Distinct epigenetic features of differentiation-regulated replication origins.

Smith OK, Kim R, Fu H, Martin MM, Lin CM, Utani K, Zhang Y, Marks AB, Lalande M, Chamberlain S, Libbrecht MW, Bouhassira EE, Ryan MC, Noble WS, Aladjem MI - Epigenetics Chromatin (2016)

Association of subsets of EB replication origins with annotated genomic domains. Subsets of EB replication origins (all origins, shared origins and cell-type-specific origins) were stratified based on replication timing and investigated for their association with K562 genomic domains using SAGA analysis [56]. For each subgroup, the extent of enrichment for a particular domain is indicated on the scale of color bar. Repressive domains include constitutive heterochromatin (CON), facultative heterochromatin (FAC) and quiescent domains (QUI). Active domains include broad expression domains (BRD) and specific expression domains (SPC). The groups designated “early,” “late” and “middle” represent all origins stratified by replication time (during S-phase). The “none” group corresponds to all non-origin positions
© Copyright Policy - OpenAccess
Related In: Results  -  Collection

License 1 - License 2
Show All Figures
getmorefigures.php?uid=PMC4862150&req=5

Fig7: Association of subsets of EB replication origins with annotated genomic domains. Subsets of EB replication origins (all origins, shared origins and cell-type-specific origins) were stratified based on replication timing and investigated for their association with K562 genomic domains using SAGA analysis [56]. For each subgroup, the extent of enrichment for a particular domain is indicated on the scale of color bar. Repressive domains include constitutive heterochromatin (CON), facultative heterochromatin (FAC) and quiescent domains (QUI). Active domains include broad expression domains (BRD) and specific expression domains (SPC). The groups designated “early,” “late” and “middle” represent all origins stratified by replication time (during S-phase). The “none” group corresponds to all non-origin positions
Mentions: Replication origins identified in the EB cells were divided into two sets: shared and cell-type-specific origins as well as origins replicating during early, middle and late S-phase (Fig. 7) [51]. Chromatin domains used for the SAGA analyses were identified in K562 cells, representing the erythroid lineage. In agreement with our colocalization analyses, SAGA found that all replication origins were enriched in SPC and depleted in CON and QUI domains. SAGA confirmed that shared replication origins were associated with active chromatin domains, whereas cell-type-specific origins showed no strong enrichment within any domain. Early replicating origins were enriched in SPC domains and were depleted from CON domains, whereas origins activated during middle and late S-phase both showed some enrichment in FAC domains.Fig. 7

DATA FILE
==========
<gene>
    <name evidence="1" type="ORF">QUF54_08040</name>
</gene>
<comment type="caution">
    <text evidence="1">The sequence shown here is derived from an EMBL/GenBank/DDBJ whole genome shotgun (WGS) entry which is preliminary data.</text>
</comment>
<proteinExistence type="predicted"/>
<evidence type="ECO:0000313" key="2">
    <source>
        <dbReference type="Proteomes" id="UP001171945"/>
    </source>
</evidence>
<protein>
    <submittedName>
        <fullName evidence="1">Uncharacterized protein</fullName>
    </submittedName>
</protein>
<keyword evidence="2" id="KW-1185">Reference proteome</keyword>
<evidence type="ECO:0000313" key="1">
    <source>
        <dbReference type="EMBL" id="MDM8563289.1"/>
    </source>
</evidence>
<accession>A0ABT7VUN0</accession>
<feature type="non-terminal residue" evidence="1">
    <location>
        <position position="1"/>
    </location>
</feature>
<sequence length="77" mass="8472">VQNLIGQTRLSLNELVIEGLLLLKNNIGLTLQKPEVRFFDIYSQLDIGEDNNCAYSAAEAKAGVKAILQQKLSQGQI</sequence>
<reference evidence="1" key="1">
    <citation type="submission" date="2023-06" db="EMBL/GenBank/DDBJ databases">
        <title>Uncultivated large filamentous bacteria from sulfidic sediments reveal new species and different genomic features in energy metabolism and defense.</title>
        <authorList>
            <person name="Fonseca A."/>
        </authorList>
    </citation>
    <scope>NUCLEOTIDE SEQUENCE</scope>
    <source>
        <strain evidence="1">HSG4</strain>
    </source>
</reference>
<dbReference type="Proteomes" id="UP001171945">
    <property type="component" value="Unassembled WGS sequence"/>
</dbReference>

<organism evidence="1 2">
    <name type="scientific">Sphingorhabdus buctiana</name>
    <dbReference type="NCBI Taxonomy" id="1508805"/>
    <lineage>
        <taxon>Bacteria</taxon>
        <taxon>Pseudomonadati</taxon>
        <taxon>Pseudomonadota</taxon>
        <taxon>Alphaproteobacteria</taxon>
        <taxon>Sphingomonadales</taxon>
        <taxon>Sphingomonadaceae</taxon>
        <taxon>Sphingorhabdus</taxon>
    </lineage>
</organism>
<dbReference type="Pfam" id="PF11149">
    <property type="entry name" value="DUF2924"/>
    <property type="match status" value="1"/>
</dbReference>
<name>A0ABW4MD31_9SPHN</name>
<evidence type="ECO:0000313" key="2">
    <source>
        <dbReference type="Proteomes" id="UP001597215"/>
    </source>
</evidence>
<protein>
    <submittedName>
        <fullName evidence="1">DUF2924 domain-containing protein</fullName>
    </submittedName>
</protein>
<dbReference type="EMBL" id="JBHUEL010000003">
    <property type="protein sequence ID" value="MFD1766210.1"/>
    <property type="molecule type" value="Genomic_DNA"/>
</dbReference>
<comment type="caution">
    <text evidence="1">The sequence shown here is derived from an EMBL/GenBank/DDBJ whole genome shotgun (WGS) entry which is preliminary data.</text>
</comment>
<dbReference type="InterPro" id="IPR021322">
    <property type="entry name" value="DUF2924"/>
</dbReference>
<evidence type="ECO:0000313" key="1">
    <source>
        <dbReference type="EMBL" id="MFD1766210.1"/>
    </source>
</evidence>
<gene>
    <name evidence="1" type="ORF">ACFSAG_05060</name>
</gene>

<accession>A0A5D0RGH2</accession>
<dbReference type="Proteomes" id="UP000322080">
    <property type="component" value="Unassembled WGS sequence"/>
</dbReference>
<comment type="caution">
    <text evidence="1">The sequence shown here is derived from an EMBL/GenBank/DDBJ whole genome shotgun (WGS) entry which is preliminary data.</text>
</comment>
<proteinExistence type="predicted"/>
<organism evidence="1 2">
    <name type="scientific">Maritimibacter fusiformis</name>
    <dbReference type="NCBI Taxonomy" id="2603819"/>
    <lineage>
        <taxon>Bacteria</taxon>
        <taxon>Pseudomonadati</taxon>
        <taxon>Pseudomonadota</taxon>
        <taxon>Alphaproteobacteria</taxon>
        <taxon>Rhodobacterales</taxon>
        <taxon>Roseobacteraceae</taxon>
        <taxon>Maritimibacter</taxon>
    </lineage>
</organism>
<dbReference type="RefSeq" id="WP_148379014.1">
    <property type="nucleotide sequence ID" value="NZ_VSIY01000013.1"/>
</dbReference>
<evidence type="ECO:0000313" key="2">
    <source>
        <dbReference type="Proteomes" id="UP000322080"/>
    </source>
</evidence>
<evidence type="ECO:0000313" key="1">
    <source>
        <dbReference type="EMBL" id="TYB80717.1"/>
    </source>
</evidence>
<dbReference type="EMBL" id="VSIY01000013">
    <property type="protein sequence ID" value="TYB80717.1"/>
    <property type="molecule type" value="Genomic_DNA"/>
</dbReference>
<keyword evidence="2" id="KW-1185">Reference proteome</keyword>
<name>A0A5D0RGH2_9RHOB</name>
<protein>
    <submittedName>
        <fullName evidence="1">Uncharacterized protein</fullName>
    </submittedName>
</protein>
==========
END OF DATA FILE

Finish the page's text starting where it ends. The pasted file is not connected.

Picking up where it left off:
Bottom Line: Consistent with a role of chromatin structure in determining origin activity, we found that cancer and non-cancer cells of similar lineages exhibited highly similar replication origin distributions.Surprisingly, our study revealed that DNase hypersensitivity, which often correlates with early replication at large-scale chromatin domains, did not emerge as a strong local determinant of origin activity.Instead, we found that two distinct sets of chromatin modifications exhibited strong local associations with two discrete groups of replication origins.

View Article: PubMed Central - PubMed

Affiliation: DNA Replication Group, Developmental Therapeutics Branch, Center for Cancer Research, National Cancer Institute, National Institutes of Health, Bethesda, MD 20892 USA.

ABSTRACT

Background: Eukaryotic genome duplication starts at discrete sequences (replication origins) that coordinate cell cycle progression, ensure genomic stability and modulate gene expression. Origins share some sequence features, but their activity also responds to changes in transcription and cellular differentiation status.

Results: To identify chromatin states and histone modifications that locally mark replication origins, we profiled origin distributions in eight human cell lines representing embryonic and differentiated cell types. Consistent with a role of chromatin structure in determining origin activity, we found that cancer and non-cancer cells of similar lineages exhibited highly similar replication origin distributions. Surprisingly, our study revealed that DNase hypersensitivity, which often correlates with early replication at large-scale chromatin domains, did not emerge as a strong local determinant of origin activity. Instead, we found that two distinct sets of chromatin modifications exhibited strong local associations with two discrete groups of replication origins. The first origin group consisted of about 40,000 regions that actively initiated replication in all cell types and preferentially colocalized with unmethylated CpGs and with the euchromatin markers, H3K4me3 and H3K9Ac. The second group included origins that were consistently active in cells of a single type or lineage and preferentially colocalized with the heterochromatin marker, H3K9me3. Shared origins replicated throughout the S-phase of the cell cycle, whereas cell-type-specific origins preferentially replicated during late S-phase.

Conclusions: These observations are in line with the hypothesis that differentiation-associated changes in chromatin and gene expression affect the activation of specific replication origins.

No MeSH data available.


Related in: MedlinePlus